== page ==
بدهی، سرمایه گذاری R & D و پیشرفت های فن آوری: مطالعه رفتار شرکت های تولیدی ژاپن در طول 1990s
|کد مقاله||سال انتشار||تعداد صفحات مقاله انگلیسی||ترجمه فارسی|
|11880||2007||21 صفحه PDF||سفارش دهید|
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Publisher : Elsevier - Science Direct (الزویر - ساینس دایرکت)
Journal : Journal of the Japanese and International Economies, Volume 21, Issue 4, December 2007, Pages 403–423
Based on a panel data set of Japanese manufacturing firms in research-intensive industries, we investigate quantitatively the extent to which outstanding debt affected firms' R&D activities during the 1990s. We find that massive amounts of outstanding debt had a significant, negative effect on R&D investment during that time. We also find that R&D expenditures were closely linked to firm-level total factor productivity growth over the same period. In fact, a ten-percentage-point increase in the debt–asset ratio lowered the rate of firm-level total factor productivity growth by 0.26 percentage points between 1999 and 2001, because it reduced R&D activities. J. Japanese Int. Economies21 (4) (2007) 403–423.
A consensus has not yet been reached about what caused the long period of stagnancy that the Japanese economy experienced during the 1990s. The supply-siders argue that stagnancy generally results mainly from supply-side factors, such as inefficiencies in the production sector or a banking sector that suffers from numerous bad loans. They warn that the growth potential of the Japanese economy is falling. For example, Hayashi and Prescott (2002) demonstrate, based on the standard growth model, that the decline in the rate of total factor productivity (abbreviated as TFP) growth and the institution of shorter working hours are responsible for the current stagnancy of the Japanese economy. Convincing as their argument is, however, it does little to explain why the TFP growth rate suddenly dropped in the 1990s.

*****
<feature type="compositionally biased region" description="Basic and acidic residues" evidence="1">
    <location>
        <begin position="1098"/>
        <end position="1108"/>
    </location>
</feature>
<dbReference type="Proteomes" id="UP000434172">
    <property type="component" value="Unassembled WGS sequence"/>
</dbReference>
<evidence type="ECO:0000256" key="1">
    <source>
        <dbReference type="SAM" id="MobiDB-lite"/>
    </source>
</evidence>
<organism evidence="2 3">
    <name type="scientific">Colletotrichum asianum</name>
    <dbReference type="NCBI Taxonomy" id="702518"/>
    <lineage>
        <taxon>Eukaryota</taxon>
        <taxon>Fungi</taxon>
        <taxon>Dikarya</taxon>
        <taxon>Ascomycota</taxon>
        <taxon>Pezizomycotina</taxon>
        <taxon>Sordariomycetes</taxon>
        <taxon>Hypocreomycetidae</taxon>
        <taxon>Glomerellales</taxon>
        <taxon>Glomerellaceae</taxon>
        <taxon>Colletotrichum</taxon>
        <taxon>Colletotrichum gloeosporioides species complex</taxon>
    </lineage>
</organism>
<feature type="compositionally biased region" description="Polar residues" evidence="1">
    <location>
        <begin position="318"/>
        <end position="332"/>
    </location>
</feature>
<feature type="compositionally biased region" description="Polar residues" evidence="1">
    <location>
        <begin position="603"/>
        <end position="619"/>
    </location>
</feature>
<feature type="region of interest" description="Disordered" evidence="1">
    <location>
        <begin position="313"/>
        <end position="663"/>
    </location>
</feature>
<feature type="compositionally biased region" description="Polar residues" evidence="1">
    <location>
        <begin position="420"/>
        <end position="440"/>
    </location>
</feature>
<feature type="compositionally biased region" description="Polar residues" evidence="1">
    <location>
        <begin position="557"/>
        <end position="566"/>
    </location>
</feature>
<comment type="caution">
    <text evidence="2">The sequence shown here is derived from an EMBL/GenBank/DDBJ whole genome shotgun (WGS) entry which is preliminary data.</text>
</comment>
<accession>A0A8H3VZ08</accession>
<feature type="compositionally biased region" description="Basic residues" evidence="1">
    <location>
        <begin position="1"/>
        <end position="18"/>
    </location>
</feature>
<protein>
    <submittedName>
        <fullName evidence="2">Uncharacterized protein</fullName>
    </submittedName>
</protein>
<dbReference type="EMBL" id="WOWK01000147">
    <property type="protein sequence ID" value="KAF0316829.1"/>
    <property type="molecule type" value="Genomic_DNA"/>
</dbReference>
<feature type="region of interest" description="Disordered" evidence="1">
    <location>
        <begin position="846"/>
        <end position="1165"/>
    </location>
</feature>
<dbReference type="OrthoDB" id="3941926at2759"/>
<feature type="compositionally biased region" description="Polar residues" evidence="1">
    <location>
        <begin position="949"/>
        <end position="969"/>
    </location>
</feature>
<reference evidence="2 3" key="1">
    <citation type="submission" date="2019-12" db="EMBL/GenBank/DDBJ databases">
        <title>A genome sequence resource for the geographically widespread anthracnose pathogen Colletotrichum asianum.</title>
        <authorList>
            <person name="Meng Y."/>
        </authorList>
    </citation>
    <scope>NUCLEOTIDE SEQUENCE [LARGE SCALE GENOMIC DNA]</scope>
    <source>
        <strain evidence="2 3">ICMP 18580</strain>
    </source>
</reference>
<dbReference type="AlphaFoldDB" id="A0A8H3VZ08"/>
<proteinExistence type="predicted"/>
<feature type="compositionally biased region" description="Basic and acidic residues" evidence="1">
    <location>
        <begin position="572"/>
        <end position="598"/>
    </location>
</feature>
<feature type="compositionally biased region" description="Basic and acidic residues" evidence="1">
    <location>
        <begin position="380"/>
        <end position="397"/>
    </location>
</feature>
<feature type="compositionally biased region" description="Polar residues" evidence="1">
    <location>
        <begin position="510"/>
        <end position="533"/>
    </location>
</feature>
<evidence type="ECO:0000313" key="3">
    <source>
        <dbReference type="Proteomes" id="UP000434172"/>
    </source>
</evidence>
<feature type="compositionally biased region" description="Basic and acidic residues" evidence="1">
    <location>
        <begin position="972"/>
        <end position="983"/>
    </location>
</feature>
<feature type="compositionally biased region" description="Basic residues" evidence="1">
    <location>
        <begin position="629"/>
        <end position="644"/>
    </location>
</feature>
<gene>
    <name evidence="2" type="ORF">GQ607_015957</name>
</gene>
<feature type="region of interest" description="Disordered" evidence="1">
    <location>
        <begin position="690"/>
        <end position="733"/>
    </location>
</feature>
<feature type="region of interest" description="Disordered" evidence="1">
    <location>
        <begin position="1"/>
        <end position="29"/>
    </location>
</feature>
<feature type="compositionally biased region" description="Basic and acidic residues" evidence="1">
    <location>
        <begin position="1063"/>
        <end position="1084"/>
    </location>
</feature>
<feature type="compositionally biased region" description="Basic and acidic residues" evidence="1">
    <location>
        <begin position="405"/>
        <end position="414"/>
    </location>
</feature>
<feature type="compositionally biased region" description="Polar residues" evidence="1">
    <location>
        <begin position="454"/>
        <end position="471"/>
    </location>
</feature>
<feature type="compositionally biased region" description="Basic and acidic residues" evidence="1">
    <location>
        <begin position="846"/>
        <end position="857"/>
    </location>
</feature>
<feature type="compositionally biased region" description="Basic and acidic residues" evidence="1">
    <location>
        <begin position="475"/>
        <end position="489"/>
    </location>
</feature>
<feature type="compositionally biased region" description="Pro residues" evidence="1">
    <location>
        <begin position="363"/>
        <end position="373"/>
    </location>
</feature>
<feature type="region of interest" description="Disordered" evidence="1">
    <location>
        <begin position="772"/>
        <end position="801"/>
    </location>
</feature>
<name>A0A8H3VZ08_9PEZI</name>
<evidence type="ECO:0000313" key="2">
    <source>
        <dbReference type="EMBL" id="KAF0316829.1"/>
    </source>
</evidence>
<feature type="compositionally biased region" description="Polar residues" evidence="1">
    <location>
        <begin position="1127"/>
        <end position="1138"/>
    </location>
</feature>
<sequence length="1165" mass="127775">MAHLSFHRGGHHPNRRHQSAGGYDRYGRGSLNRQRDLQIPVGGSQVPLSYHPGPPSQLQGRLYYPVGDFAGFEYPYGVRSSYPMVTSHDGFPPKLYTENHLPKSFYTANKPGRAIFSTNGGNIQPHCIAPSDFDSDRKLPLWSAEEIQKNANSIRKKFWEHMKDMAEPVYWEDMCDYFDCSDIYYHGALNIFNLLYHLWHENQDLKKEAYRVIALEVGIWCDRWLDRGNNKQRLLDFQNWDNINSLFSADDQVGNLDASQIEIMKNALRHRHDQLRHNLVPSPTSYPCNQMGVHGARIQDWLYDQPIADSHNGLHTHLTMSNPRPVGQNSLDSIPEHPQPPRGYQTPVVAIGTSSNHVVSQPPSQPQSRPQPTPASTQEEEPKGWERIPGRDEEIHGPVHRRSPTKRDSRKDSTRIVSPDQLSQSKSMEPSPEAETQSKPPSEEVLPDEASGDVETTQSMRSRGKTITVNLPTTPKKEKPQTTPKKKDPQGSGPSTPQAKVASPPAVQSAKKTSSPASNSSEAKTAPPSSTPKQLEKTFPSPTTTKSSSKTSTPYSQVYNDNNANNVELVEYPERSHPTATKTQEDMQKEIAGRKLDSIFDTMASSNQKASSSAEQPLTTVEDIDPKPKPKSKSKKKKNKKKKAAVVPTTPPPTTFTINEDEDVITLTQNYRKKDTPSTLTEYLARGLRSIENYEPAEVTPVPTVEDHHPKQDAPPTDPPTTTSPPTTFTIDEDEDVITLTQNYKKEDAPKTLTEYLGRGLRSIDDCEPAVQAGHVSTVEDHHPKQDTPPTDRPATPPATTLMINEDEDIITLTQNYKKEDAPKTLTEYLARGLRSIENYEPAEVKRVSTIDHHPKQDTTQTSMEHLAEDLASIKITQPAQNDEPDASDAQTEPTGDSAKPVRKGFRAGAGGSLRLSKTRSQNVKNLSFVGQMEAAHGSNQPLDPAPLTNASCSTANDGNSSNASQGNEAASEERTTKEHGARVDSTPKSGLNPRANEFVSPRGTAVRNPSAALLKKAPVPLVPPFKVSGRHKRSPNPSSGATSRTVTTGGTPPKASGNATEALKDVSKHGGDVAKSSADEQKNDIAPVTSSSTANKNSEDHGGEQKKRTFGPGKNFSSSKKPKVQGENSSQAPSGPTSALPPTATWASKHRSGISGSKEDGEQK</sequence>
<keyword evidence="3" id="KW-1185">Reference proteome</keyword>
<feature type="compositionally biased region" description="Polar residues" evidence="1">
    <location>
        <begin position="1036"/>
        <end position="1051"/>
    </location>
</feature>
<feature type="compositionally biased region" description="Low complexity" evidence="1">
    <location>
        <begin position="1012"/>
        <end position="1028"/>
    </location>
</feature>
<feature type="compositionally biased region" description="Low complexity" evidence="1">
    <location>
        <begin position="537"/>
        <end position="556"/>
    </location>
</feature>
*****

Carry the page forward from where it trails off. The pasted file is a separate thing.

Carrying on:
نتیجه گیری انگلیسی
Using a panel data set of research-intensive Japanese manufacturing firms, we investigated the determinants of firm R&D activities during the 1990s. Our main findings are as follows. First, massive debt accumulation had a negative effect on R&D investment in the late 1990s, although outstanding debt had little effect on R&D investment in the late 1980s. Second, R&D investment was closely linked to firm-level TFP growth rates in the late 1990s, while this link was much weaker in the late 1980s. Our findings suggest that lingering outstanding debt was in part responsible for the slowdown in firm-level TFP growth rates that occurred during the 1990s. Moreover, our results have important implications for the distributional characteristics of firm-level TFP growth rates. The dispersion of firm-level TFP growth rates across firms was greater in the 1990s, an increase that resulted from the fact that firms' debt–asset ratios were also more dispersed during the same period. It is true that the average debt–asset ratio of large Japanese manufacturing firms declined during the 1990s. However, a number of firms were also waiting to clear up their outstanding debt during that time.